Perhaps the required caveat for this program, for those who need it, is that it is not action, special effects, or, for the most part, reality-based. (Of course "reality" and "accuracy" are not the point of most television and cinema, so this isn't really saying much.)
That in mind, Monarch of the Glen has an original premise, lightly portraying the transition of a once aristocratic, landed-gentry family into modern times, replete with the struggle to keep a majestic, ancient and beautiful castle afloat and functioning in a modern, capitalist world.
The series opens with the intersecting of two generations--the current "laird" of the castle, patriarch Hector MacDonald, and his wife, Molly, who both embody the last generation to have enjoyed a life of noble leisure and privilege, and their son and laird-to-be, Archie. While technically also privileged, the young Archie will have to rely on imagination, skill and a lot of sweat equity to sustain what is essentially now a white elephant: the sprawling and extraordinarily picturesque estate of Glenbogle, whose far-reaching land still supports various tenants with lives and minds of their own.
As the series' seasons pass, the plot thickens, some characters go and some remain, and Glenbogle inches gracefully into the 21st Century, even as as the castle remains a bit frayed around the edges.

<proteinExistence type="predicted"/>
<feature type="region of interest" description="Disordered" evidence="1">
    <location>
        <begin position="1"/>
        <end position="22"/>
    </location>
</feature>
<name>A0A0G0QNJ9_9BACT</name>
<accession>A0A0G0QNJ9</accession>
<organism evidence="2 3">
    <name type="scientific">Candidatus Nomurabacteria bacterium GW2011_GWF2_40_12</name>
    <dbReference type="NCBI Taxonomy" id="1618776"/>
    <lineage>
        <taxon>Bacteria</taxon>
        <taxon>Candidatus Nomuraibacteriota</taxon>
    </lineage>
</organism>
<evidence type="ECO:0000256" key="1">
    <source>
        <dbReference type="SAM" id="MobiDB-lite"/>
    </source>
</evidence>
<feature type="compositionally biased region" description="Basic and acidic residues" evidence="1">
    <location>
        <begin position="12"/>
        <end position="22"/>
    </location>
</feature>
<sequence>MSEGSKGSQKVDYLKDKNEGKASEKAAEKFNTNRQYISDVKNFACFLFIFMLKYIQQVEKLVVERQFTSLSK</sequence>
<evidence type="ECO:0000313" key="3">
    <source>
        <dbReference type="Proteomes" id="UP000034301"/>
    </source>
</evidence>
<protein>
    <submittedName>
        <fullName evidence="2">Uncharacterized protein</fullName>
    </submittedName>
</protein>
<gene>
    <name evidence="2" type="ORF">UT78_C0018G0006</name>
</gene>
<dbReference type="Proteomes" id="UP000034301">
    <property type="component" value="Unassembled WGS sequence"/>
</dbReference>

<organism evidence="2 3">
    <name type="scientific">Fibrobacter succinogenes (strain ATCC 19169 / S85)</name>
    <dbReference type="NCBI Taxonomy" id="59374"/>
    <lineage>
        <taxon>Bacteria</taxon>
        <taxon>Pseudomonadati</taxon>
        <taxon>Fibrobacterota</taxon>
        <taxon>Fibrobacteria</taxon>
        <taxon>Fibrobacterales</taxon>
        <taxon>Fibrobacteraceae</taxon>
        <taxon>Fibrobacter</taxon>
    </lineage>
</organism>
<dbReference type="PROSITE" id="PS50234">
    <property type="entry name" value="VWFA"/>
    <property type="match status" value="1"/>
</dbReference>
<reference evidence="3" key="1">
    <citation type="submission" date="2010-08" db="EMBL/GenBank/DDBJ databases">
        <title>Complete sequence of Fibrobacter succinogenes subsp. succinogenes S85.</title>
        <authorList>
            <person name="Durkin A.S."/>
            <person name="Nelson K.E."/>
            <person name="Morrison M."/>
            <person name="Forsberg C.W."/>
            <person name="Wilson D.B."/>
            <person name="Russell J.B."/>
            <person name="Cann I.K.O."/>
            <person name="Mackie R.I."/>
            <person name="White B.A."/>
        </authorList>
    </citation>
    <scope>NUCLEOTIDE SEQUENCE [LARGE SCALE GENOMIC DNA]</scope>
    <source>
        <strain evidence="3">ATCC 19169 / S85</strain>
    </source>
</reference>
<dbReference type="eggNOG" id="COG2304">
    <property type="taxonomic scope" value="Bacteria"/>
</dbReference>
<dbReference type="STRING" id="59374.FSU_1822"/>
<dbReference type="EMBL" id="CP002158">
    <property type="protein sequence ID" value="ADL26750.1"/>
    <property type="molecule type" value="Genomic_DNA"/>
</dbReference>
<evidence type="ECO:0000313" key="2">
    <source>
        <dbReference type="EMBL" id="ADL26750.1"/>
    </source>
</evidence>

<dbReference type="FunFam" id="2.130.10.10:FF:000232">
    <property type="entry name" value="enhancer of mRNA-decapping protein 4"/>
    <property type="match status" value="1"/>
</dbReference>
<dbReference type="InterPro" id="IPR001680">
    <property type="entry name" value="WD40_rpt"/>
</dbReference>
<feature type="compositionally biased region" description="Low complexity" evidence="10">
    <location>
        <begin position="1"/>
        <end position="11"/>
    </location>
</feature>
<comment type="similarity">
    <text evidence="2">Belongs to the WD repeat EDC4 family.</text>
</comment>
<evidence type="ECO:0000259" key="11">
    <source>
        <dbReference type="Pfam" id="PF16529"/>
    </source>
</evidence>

(The sixth season recently ended, with the seventh commencing sometime in Fall 2005.)
While this British "we must save the farm" angle is the background narrative, Monarch of the Glen's primary investment is in exploring the personal exploits of its charming and idiosyncratic characters: the MacDonald family and their various estate "employees" and caretakers, who are essentially extended family. Romance, intrigue, interpersonal conflict, self-revelation, and the bonds of family and friends are the essence of the show, played out in that inimitably understated, witty and appealing BBC way (which can be particularly alluring for viewers a little shell-shocked by regular, American TV).
I find the able cast mostly quite believable in their respective parts, not to mention appealing and likable--particularly the roles of Archie, Lexie, Golly, Molly and Paul. An hour in their company is like a wonderful, genteel (but far from stuffy), little reverie, which keeps you wondering what's up for them next.
For romantics and Brit-o-philes.
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